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Apple announced the new iPad 2 today, and with the announcement came a new iMovie for iPad. The iPad itself is thinner, has a faster processor, has both front and rear-facing cameras (although the still camera is not of iPhone 4 quality), and can be outfitted with a new and very cool protective covering that snaps on via magnets and can be folded for use as a stand. As for iMovie, Jobs said at the keynote that with its precision editor and touchscreen interface multi-track audio “you can really edit a movie on this thing.” I’m not sure I’d go that far, but it’s definitely cool to see this added functionality to the iPad. (Unfortunately, the new iMovie won’t work on the existing iPad 1.) There’s also a dock connector that outputs HDMI in 1080P from, said Jobs, any app, which is a feature I’m sure many independent filmmakers looking at apps as possible distribution outlets might be interested in.

More on the iPad 2 and video from Ars Technica:

A 1GHz dual-core A5 processor will power the iPad 2’s 1024×768 display. Though the screen’s resolution remains the same, Steve Jobs said the iPad 2 would be able to support 1080p video out and mirrored video through an HDMI adapter, which Apple has priced at $39. However, the iPad 2’s video codec specs top out at 720p, so it’s all but certain that the 1080p output is only upscaled 720p.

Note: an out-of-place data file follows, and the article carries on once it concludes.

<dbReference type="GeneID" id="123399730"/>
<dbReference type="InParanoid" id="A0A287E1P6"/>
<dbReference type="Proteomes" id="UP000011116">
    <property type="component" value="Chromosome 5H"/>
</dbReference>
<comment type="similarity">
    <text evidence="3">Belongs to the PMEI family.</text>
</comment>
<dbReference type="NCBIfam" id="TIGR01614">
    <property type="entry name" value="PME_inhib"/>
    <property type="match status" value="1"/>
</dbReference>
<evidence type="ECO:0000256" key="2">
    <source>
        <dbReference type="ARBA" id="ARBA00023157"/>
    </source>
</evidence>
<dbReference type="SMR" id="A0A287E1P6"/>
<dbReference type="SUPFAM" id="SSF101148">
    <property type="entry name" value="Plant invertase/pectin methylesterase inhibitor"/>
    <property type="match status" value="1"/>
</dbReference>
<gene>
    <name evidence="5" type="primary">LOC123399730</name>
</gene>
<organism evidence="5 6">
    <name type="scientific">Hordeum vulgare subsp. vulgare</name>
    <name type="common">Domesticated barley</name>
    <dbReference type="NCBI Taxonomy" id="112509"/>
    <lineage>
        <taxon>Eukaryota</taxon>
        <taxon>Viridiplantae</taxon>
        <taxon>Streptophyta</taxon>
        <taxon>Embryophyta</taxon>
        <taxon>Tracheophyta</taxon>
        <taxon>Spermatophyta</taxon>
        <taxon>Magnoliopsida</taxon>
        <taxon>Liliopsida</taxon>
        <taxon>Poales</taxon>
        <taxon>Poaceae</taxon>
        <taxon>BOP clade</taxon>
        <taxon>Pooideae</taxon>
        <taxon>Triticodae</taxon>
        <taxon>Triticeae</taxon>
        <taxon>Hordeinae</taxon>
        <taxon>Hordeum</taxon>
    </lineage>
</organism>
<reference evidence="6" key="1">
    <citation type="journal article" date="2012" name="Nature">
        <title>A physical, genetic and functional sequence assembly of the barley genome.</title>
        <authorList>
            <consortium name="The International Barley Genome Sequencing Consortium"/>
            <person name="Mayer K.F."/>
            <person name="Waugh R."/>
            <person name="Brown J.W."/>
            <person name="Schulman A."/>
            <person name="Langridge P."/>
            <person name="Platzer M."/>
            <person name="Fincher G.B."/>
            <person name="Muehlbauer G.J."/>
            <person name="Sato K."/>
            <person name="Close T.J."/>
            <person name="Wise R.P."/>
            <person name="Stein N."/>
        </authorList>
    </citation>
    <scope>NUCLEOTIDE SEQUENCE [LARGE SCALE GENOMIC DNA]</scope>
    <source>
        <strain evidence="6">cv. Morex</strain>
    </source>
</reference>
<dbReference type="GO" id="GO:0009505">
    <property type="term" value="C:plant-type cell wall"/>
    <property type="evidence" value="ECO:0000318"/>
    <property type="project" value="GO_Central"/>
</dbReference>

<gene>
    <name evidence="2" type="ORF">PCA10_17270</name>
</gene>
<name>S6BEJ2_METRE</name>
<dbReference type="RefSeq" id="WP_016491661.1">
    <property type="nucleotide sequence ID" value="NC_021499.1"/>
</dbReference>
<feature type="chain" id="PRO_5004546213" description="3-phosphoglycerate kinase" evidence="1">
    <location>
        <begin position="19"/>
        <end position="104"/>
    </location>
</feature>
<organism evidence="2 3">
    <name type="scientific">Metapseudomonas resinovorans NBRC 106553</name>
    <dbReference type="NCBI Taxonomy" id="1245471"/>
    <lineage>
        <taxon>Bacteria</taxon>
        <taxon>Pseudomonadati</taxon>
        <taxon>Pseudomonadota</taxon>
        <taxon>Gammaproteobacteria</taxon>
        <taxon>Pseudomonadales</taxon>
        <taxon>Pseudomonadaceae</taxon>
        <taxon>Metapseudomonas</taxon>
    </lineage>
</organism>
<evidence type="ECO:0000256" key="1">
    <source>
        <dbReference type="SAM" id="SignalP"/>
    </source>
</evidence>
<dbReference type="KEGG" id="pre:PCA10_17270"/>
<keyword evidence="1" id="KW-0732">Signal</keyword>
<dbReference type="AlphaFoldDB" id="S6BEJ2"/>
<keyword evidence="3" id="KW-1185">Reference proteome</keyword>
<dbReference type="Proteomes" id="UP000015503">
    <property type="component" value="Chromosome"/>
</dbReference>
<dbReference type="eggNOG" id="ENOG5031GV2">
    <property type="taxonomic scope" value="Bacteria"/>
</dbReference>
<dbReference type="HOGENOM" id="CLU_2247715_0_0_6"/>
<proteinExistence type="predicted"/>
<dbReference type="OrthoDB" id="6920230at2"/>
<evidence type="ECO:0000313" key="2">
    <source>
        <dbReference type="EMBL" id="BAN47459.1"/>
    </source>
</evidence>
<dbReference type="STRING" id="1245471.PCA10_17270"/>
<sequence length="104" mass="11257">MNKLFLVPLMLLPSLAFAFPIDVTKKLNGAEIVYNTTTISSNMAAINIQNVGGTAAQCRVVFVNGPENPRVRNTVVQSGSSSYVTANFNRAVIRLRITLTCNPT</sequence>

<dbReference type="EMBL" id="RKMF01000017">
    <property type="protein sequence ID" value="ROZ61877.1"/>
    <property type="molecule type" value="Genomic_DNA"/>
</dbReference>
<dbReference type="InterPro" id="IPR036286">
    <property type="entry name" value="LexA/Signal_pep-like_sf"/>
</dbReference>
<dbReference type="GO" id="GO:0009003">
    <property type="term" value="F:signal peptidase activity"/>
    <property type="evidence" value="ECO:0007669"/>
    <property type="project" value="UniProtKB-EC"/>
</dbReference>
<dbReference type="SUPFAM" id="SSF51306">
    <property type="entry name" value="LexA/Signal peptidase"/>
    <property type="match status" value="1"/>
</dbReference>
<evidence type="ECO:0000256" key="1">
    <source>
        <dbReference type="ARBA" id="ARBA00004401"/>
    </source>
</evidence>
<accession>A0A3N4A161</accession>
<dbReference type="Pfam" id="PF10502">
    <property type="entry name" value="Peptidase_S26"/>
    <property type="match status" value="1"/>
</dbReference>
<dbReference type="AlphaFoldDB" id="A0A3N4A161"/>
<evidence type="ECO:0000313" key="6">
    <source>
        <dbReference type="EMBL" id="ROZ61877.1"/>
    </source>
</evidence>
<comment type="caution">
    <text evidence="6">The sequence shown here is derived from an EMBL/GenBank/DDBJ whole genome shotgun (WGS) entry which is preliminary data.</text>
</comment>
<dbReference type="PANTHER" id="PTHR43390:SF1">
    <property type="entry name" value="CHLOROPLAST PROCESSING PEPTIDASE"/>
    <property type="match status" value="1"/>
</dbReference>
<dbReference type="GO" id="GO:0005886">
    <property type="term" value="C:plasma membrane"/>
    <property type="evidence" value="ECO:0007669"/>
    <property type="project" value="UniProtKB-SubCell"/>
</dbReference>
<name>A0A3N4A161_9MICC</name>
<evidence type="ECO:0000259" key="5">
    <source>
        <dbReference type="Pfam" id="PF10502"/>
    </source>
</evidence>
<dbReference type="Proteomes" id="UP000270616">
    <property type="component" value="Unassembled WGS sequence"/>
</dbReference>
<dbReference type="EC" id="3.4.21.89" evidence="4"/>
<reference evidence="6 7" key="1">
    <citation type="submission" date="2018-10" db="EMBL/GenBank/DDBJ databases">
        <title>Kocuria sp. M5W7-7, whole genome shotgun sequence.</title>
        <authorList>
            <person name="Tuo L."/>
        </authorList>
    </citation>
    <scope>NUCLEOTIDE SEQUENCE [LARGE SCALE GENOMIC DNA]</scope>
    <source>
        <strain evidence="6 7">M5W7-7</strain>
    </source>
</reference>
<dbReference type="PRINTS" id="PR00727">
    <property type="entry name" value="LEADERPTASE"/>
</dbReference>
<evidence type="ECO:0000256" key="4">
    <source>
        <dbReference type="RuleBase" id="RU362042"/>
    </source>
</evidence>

The long-awaited front- and rear-facing cameras have been added to the iPad 2, with the rear one able to record 720p video and the front at a VGA resolution. The iPad 2 will be able to get service on either AT&T’s HSUPA or Verizon’s EVDO network, but customers will have to choose one carrier or the other. Unfortunately, the iPad 2 won’t be able to act as a hotspot like the iPhone 4, and no mention was made of support for either carrier’s faster LTE networks.

Further details come from Robert Scoble, who was at the keynote and filed an audio report. He said, “The new Garagebank and iMovie were really nice, although the iMovie… cannot import directly off my Canon 5D Mark 2. So it’s still not a professional tool. It’s designed for people who have an iPhone 4 to take that video, or using the cameras in the iPad, which are pretty good quality cameras, and bringing that video straight into iMovie and editing it there. I could downsample my videos — you have to bring it in at 720P and my Canon shoots at 1080P, and [the iPad requires] H.264 compatible video. So it’s not a tool for the high-end prosumer.”

Listen to his complete report at the link. And watch the Apple video below.

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